It’s a May Sunday afternoon at Mareel, the airy waterside arts and culture centre in Lerwick, Shetland’s capital. In the main auditorium, with its plush maroon seats, Nashville-based duo Birds of Chicago are in the middle of a soaring sound-check.
While JT Nero’s gravelly voice sounds like it was aged in bourbon casks, Allison Russell’s honey tones seem to come direct from the clouds. Partners in life as well as music, they have described their music as “secular gospel”, but it’s also the sort of folksy Americana one imagines finding in a smoky Nashville basement. Russell seems able to deliver spine-tingling melodies while keeping a constant eye on the couple’s young daughter, who is running around the auditorium with a young boy belonging to local music promoter Neil Riddell.
Up near the back of the stalls, in charge of the blinking sound console, are two more locals. One of them is Tim Matthew, an experienced musician and producer, who used to manage a recording studio in Edinburgh before moving to Shetland almost five years ago. The other is 20-year-old Liam Brannan, who is assisting Tim on sound while also managing the lighting for the evening gig, and helping the Birds of Chicago crew set up their equipment.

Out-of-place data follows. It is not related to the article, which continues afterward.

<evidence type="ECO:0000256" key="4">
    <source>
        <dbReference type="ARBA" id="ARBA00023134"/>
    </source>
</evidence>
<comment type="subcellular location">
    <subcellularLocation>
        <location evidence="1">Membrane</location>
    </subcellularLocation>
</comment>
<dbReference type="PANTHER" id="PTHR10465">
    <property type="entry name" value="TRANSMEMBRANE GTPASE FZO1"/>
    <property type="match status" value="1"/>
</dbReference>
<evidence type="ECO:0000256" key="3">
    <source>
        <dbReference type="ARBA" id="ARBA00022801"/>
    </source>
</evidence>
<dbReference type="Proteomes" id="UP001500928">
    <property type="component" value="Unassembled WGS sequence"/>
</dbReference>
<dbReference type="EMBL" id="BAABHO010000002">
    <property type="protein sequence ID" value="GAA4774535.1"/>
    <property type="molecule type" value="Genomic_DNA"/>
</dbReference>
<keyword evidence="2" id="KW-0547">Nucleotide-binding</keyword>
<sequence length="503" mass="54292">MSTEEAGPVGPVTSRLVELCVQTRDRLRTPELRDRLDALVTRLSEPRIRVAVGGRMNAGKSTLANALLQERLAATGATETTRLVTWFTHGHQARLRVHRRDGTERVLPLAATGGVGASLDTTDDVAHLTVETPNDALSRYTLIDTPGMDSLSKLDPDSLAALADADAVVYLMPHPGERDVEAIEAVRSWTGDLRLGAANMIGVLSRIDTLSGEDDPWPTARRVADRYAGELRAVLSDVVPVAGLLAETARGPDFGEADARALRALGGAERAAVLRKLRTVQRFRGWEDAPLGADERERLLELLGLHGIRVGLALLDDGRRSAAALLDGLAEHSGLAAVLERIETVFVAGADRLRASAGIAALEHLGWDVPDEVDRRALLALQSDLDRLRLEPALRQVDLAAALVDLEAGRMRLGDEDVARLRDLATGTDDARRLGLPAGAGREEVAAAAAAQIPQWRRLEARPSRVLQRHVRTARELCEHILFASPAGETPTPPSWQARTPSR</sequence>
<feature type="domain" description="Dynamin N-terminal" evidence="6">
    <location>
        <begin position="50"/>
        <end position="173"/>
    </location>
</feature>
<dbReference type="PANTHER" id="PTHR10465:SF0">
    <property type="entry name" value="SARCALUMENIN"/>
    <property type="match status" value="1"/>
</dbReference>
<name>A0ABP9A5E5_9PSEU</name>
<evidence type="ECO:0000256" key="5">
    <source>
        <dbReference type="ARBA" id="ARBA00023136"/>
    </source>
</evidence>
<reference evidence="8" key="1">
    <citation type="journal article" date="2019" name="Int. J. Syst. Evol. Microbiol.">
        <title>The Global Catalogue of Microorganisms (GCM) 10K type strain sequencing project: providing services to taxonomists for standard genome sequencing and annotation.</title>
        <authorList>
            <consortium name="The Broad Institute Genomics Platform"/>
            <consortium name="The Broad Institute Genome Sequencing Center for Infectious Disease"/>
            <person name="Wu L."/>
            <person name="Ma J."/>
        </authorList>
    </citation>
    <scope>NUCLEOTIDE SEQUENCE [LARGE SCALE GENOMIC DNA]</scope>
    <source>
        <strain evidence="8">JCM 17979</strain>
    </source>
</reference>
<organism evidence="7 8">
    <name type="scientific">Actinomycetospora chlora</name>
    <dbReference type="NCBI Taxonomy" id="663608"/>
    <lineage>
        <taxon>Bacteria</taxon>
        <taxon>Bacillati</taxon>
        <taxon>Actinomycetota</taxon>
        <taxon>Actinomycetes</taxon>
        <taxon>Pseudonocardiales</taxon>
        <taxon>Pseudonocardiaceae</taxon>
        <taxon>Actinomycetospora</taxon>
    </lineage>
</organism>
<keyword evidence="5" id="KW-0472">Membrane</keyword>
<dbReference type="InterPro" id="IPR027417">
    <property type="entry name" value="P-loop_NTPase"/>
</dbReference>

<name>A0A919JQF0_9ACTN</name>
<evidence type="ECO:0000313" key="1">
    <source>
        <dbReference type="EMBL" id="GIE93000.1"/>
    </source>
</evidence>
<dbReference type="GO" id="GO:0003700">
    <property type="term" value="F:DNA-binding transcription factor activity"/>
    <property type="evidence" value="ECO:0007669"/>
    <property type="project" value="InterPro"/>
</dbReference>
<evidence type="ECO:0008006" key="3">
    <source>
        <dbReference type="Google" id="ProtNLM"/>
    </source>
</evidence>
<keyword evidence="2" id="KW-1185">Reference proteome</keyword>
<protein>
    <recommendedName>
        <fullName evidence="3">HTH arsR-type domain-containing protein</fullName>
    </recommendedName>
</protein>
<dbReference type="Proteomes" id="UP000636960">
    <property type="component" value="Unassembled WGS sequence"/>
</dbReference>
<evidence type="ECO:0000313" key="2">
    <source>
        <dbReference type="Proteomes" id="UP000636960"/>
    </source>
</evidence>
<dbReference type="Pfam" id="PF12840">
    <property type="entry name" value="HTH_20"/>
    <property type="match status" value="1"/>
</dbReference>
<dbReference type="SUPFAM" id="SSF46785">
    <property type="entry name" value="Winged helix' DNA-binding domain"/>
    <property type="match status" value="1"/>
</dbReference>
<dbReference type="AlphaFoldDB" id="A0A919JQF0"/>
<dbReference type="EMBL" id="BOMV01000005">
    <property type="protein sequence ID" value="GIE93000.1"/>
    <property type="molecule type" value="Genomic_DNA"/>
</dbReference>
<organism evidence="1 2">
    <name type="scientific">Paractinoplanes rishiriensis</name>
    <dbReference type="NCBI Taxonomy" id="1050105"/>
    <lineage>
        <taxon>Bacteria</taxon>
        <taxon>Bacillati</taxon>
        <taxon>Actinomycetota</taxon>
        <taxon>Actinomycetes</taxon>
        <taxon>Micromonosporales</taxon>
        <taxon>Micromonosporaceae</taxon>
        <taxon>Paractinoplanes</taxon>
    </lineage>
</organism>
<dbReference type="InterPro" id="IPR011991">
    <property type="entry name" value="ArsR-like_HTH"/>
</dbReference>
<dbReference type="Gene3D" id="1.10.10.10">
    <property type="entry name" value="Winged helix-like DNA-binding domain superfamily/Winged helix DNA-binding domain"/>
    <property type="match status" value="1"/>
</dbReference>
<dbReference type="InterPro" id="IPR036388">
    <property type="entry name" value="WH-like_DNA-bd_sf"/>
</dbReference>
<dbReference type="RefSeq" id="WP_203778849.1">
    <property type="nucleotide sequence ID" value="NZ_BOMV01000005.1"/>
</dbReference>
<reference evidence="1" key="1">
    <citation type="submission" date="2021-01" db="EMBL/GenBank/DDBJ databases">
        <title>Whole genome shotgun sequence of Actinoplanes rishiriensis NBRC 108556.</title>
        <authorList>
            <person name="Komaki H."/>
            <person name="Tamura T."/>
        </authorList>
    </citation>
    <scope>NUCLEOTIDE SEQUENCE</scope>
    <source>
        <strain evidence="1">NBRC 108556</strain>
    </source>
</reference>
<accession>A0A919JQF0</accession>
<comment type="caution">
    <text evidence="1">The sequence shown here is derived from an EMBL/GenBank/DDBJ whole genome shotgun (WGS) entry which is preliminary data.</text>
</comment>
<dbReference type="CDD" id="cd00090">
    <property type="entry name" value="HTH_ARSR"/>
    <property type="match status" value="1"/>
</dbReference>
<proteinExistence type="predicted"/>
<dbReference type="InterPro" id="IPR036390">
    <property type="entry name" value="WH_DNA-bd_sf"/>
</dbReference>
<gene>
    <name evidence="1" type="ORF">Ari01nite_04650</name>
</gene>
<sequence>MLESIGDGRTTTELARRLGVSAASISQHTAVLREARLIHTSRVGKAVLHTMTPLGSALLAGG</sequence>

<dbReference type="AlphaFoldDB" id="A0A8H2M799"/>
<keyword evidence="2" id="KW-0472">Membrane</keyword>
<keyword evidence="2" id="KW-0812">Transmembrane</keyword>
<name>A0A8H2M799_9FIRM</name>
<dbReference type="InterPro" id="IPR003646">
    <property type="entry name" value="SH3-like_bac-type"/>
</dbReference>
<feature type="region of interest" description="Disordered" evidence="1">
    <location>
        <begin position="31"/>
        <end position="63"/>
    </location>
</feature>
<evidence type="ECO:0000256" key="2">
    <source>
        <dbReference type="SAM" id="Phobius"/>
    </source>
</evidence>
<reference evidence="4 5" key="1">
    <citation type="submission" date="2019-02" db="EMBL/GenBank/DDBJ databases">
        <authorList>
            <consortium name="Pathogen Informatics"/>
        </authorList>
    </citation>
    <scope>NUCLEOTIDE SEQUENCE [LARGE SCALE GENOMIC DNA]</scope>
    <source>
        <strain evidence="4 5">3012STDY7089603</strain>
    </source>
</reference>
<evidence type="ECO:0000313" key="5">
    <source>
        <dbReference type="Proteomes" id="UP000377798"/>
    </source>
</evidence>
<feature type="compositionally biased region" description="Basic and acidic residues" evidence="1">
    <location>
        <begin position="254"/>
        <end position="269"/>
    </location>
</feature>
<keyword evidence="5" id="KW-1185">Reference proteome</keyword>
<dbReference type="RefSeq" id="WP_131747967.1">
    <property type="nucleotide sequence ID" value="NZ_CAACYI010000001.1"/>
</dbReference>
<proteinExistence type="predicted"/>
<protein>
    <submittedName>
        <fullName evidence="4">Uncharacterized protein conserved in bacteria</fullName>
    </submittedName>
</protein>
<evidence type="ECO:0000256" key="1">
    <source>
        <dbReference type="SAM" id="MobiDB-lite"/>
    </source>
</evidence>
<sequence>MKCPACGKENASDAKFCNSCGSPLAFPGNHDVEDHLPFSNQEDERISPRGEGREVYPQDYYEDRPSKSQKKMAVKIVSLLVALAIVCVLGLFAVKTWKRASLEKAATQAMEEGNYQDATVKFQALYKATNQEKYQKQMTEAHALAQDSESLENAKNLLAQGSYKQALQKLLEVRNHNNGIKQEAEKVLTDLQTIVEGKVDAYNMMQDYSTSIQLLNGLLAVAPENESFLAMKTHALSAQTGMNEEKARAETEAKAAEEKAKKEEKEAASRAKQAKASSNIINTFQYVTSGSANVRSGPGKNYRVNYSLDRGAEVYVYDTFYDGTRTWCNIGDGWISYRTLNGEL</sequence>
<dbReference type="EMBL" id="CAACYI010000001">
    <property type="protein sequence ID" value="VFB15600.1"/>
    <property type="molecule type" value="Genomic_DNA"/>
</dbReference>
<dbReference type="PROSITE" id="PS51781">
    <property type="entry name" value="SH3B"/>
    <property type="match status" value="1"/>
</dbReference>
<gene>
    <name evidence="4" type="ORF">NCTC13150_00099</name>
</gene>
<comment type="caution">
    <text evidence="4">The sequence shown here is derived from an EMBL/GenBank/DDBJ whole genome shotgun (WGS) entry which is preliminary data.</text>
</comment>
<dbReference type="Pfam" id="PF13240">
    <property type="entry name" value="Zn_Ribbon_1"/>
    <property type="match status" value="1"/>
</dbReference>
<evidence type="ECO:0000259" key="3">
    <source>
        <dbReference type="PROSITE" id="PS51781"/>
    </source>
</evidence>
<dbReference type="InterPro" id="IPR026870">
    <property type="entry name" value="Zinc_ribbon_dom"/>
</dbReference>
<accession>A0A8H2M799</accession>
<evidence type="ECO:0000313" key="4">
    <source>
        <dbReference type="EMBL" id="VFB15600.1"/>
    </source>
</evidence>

With his heavy eyebrows furrowed, he’s intensely focused — less like the kid on work experience, more like the guy you have to ask to get stuff done round here. When chart-topping pop rock band Scouting for Girls came to play Lerwick in 2017, they were so impressed by Liam’s lighting that they took him with them on their next UK tour, meaning Liam soon found himself lighting up the London Palladium.
When we briefly catch up with Birds of Chicago, they seem impressed, too. “The whole setup at Mareel is completely world-class,” says Russell. “The quality of the staff, the sound in here, the dressing room with a view of the ocean… You can tell it’s a community that knows about music, and where people really care about it.”
Finally, with the sound-check over, Liam has a tiny window of time in which to talk to us. He still has duct-tape taped to his trousers, but we escape to a corner where no one can ask him to help with anything. Still, there’s always a danger of interruption: Liam also works as a rescue officer for the coastguard, and always carries a pager with him. If it buzzes mid-gig, he’ll have to rush to the coastguard station. Barely a week ago, he was in charge of logistics while the team rescued a teenage boy trapped on a 130-foot cliff near the north of Shetland’s Mainland. The dramatic four-hour rescue, carried out in pitch darkness, was reported by the Daily Mail.